Q:  What size battery do I need?

A:  In general - as big a battery as will physically fit in your model! This gives maximum weight (good for traction) and the longest running time. Apart from that, it all depends on what running time you want, the particular motors you use and how much current they consume, how many motors etc. See this article on batteries for more information.

Q:  What type of motor is best?

A:  Permanent magnet motors are the most readily available and have been widely used with good results. A series wound motor is best for traction purposes but may be difficult to obtain. Shunt wound DC motors are least sutable for traction use. See this article on Electric motors for more information. But whatever motor is used, make sure it is rated for *continuous* (100% duty cycle) use at full power under load, not for intermittent use only, otherwise it will run much hotter than expected. Small motors high power output can be found on the market, but there is no 'free lunch' - they provide a high power for a short length of time and will run quite hot if used for too long, and must be rested for a long period to cool down. Not recommended for this useage.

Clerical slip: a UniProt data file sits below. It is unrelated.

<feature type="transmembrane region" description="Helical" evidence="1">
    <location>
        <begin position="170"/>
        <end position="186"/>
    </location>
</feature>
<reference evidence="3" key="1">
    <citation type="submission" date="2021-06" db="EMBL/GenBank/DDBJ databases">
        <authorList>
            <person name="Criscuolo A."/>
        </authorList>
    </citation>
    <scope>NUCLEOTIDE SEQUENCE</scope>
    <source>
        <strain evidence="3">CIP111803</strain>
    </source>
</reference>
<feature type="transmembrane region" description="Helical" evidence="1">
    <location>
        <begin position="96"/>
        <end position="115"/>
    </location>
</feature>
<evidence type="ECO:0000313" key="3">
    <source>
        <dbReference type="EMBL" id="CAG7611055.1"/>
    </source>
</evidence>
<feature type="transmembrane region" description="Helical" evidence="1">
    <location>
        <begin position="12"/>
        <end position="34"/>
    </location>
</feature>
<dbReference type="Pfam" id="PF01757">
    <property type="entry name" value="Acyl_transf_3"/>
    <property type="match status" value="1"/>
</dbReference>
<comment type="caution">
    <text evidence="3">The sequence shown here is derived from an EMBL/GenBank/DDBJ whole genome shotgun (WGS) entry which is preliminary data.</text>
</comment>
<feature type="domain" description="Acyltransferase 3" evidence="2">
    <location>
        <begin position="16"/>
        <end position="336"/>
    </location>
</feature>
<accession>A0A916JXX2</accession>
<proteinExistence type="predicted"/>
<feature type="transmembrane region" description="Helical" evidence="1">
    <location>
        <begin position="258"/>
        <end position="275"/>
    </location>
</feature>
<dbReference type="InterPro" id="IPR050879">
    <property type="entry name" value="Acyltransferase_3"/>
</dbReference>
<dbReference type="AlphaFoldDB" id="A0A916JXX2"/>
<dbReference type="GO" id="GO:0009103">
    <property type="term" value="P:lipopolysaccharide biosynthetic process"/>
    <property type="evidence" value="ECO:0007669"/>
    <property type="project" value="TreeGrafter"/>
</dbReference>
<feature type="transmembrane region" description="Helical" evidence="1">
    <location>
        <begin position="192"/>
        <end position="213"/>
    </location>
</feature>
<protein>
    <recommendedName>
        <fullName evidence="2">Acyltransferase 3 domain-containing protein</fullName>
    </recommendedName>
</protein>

Q:  How do I know which gears, sprockets to use?

A:  First off, you need to know the maximum speed of your motor, the diameter of the driving wheels, and then decide how fast you want to go [10~12kmph max suggested]. Then you calculate the overall reduction ratio required from motor to axle(s). Click here to calculate which gears or sprocket ratios you should use to achieve the desired speed.

Q:  What is the difference between dynamic and regenerative braking?